Editor's Note: This is the first of two parts of a story by New America Media addressing the effects of California's budget crisis on the care of seniors.
Linnie Frank Bailey
New America Media
Aging is affecting every part of the country. Nowhere is this more apparent than in California.
According to the most recent census data, the country’s most populous state also ranks first in the number of adults aged 65 and over. And while Los Angeles County has the largest senior population of all of the counties in the country as reported in the 2000 census, current projections suggest that nearby Riverside and San Bernardino counties combined will soon have the largest number of seniors of any geographic area in the country.
August 31, 2009 was D-Day for Barbara Porter, director of the Inland Empire Adult
Day Health Care Center (ADHC) in Corona, Calif. That is when, due to recent
state budget cuts, MediCal (the Medicaid program in California), slashed its
funding level for users of ADHCs from five to three days a week.
“Our families are scrambling,” said Porter. “I know of at least 10 elderly participants who will be put into nursing homes immediately because there is no one to care for them those two days they can’t come here.”
The Inland Empire ADHC is one of 340 adult day programs in California. An ADHC is a licensed MediCal-certified health facility that treats the health and other needs of older adults with multiple chronic conditions, such as Alzheimer’s or Parkinson’s disease The centers provide an organized day program of therapeutic, social and health services, and offer a respite for families caring for loved ones who can’t be left alone.
Because two days of the work week have been cut, the options left for families are not easy. For most family caregivers, reducing their hours or quitting their jobs to provide care is not an option during these tough economic times. Many will either pay the ADHC out-of-pocket rate, hire a “sitter,” put relatives in a nursing home, or risk leaving them home alone.
“Some of our participants require 24-hour care,” said Porter. “Leaving them alone would be considered abuse.”
to a recently released National Institute on Aging report, “An Aging
World,” the worldwide population of adults aged 65 and over is
projected to grow from an estimated 506 million in 2008 to 1.3 billion
in 2040. The report shows that elders will grow from 7 percent of the
world’s population, to 14 percent in just under 30 years.
The growth among African Americans over 65 will follow these global patterns. According to the U.S. Census, the African-American population of adults aged 65 and over was 3.1 million in 2007 and is expected to grow to nearly 10 million by 2050.
The elders who come to
the Inland Empire ADHC fall into two groups - those who have been
developmentally disabled for most of their lives, and others struggling with the
ravages of aging, such as dementia and other chronic illnesses.
“People come to us when Grandpa forgets and leaves the stove on, or when Grandma has a stroke and needs daytime care,” said Porter. About 100 participants come to her center regularly.
Years ago, developmentally disabled adults seldom reached old age. However, because of advances in treatments over the years, life expectancy is growing longer.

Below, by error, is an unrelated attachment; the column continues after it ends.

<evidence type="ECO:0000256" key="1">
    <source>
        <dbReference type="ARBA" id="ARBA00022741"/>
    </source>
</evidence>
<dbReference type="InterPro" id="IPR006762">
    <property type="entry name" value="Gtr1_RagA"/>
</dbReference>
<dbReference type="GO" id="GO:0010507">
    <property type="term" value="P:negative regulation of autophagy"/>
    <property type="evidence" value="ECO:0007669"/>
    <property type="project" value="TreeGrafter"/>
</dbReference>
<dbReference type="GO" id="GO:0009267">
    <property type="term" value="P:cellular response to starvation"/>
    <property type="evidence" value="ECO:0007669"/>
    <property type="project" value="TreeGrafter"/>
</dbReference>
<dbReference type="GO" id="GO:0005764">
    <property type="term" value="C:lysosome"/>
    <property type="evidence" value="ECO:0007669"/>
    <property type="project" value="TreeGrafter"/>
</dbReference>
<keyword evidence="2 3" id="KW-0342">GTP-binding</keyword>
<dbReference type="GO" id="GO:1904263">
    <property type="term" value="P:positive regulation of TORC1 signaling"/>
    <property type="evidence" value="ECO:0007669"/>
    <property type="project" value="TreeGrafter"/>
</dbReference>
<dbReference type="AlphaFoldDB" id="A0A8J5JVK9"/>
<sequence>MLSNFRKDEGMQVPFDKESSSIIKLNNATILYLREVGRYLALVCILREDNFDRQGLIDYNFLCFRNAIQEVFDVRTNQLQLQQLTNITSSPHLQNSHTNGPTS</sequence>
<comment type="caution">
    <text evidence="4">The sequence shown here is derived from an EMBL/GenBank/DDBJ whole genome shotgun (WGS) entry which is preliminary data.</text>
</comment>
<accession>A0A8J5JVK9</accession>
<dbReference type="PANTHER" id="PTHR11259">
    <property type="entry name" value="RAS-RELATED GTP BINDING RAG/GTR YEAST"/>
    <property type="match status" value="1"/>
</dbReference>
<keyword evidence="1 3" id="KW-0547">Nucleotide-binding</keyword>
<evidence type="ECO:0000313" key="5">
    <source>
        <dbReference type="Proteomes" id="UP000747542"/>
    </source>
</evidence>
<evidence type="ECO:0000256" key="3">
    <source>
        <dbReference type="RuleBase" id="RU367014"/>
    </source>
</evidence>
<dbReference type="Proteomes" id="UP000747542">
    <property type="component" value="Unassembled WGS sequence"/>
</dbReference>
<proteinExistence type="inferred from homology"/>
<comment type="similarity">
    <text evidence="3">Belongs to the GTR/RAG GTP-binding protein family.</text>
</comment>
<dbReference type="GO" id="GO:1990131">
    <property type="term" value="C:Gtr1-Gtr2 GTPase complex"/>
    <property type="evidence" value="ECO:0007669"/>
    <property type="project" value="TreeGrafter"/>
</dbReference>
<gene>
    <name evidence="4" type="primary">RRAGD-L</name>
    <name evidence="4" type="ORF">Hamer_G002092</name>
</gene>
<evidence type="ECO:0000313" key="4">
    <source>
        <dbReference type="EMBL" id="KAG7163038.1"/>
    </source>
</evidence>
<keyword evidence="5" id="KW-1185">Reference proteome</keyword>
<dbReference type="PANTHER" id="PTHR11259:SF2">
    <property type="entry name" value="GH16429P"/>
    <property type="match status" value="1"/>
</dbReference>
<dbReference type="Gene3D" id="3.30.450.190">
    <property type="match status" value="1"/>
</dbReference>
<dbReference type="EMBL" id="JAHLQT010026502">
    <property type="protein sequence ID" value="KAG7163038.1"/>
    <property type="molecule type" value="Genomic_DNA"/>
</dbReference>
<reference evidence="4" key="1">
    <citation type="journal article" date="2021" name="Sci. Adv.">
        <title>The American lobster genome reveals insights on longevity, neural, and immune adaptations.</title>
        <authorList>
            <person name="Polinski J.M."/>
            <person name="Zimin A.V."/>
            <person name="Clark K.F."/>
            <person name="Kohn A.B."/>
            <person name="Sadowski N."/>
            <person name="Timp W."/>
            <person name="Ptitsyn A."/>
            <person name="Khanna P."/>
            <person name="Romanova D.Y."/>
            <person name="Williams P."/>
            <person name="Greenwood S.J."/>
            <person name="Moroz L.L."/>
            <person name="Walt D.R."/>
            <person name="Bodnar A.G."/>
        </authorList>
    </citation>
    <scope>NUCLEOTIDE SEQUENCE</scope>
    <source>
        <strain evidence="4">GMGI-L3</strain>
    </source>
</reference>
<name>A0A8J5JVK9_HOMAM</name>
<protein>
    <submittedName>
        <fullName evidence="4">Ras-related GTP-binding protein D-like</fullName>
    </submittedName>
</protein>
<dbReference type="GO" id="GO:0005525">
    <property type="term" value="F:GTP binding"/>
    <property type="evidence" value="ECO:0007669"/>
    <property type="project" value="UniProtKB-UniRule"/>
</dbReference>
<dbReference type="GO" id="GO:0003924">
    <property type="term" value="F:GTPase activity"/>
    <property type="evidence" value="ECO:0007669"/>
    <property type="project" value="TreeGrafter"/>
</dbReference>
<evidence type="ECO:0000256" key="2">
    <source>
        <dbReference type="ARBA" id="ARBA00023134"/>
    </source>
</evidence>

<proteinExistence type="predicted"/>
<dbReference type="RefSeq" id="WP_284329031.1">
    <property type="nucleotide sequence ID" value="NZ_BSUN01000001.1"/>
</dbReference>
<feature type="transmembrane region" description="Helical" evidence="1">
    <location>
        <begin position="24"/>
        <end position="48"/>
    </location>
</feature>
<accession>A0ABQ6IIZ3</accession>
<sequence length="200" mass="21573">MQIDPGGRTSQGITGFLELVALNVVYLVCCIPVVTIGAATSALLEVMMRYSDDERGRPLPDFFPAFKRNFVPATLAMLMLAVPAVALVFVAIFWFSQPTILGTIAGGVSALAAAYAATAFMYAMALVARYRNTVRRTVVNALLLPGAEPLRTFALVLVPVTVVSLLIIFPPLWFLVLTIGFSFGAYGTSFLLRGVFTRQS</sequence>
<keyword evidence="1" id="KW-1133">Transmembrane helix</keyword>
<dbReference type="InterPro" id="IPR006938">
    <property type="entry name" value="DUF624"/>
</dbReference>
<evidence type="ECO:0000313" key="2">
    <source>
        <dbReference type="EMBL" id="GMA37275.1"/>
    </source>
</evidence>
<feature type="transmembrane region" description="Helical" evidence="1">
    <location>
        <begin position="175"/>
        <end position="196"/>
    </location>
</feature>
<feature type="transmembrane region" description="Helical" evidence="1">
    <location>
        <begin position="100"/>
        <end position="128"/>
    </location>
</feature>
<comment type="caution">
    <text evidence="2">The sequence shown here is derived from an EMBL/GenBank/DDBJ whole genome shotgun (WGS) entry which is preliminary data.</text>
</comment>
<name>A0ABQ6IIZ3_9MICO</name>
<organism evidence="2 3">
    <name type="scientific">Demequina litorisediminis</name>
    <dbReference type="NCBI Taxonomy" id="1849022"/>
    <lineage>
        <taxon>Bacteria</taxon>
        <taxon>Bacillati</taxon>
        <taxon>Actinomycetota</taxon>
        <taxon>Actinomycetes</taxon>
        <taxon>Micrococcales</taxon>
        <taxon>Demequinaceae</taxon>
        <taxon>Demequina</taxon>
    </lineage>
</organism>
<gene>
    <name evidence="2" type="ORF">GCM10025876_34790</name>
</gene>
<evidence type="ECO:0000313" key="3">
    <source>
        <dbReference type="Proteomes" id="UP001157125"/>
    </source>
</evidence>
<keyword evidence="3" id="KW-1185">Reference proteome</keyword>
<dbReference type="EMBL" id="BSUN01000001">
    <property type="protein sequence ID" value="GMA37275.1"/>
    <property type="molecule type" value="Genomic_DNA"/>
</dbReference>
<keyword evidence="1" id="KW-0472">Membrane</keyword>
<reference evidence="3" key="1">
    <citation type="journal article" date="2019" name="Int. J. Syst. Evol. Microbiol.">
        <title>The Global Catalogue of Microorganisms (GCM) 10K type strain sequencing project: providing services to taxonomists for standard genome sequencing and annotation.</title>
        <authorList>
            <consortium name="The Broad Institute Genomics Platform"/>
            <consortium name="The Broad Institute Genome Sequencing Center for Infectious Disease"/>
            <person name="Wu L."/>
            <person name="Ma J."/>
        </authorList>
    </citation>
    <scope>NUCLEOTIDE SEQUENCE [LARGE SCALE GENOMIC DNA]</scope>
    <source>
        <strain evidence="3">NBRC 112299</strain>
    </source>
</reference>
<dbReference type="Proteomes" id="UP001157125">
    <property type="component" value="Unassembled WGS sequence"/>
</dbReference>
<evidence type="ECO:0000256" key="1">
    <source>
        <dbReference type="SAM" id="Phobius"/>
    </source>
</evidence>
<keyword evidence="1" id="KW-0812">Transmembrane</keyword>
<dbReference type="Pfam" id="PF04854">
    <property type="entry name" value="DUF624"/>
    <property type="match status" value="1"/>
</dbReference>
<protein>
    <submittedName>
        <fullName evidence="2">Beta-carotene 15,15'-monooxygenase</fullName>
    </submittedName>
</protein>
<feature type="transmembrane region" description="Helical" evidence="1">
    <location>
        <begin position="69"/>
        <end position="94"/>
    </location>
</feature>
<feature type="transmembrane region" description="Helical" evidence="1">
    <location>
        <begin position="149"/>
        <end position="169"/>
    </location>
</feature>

“Some of these people are over 60 and being cared for by aging siblings because the parents have passed on,” Porter observed. “Because people are living longer, it is not uncommon for us to see frail elderly children caring for sick elderly parents, or vice-versa.”
Family caregivers, such as 63-year-old Corona resident Sandy Davis, depend on ADHCs to give them a break from the constant demands of caring for a severely disabled loved one.
Sandy’s son Desmond, 36, suffers from a complex mental illness called schizoaffective disorder, which includes paranoid bipolar disorder and major depression. To control the condition, Desmond takes a host of medications. However, prolonged use has caused medically induced Parkinson’s disease.
“There have been times when Desmond has been hospitalized over 20 times in a single year,” said Davis. “My husband and I assist him in taking his medication, eating, dressing and bathing. Our son is helpless.”
Davis feels “blessed” to have a daughter and grandchildren who can help with Desmond’s future care. For now, though, Inland Empire ADHC has given the family a respite from 24-hour caregiving and provided Desmond a chance to exercise and interact with others in a safe, medically-controlled environment.
Davis is still employed, so her retired husband will have to pick up the slack during the additional two days. “I know Desmond will be disappointed,” she says. “He loves the time he spends with friends at the day center.”
Family caregivers and advocates for elders are searching for alternative ways to counter the missing two days of service. While some residents of more affluent coastal cities can afford to pay as much as $200 daily in out-of-pocket costs for adult day health care, many family caregivers in the Inland area cannot afford the $80-a-day rate the Inland Empire ADHC charges.
MediCal covers $76.50 per day for ADHC services, and $170 to $200 per day for nursing home care—so it will cost the state more if caregivers resort to putting their loved ones in nursing homes.
In addition, not all nursing homes accept MediCal. Some only allot a small number of beds to the low-income MediCal patients. Recently, in an impromptu survey of nursing homes within a 50-mile radius of the Inland Empire ADHC, Porter found only one MediCal bed available.
Copyright 2009 New America Media. Reprinted with permission.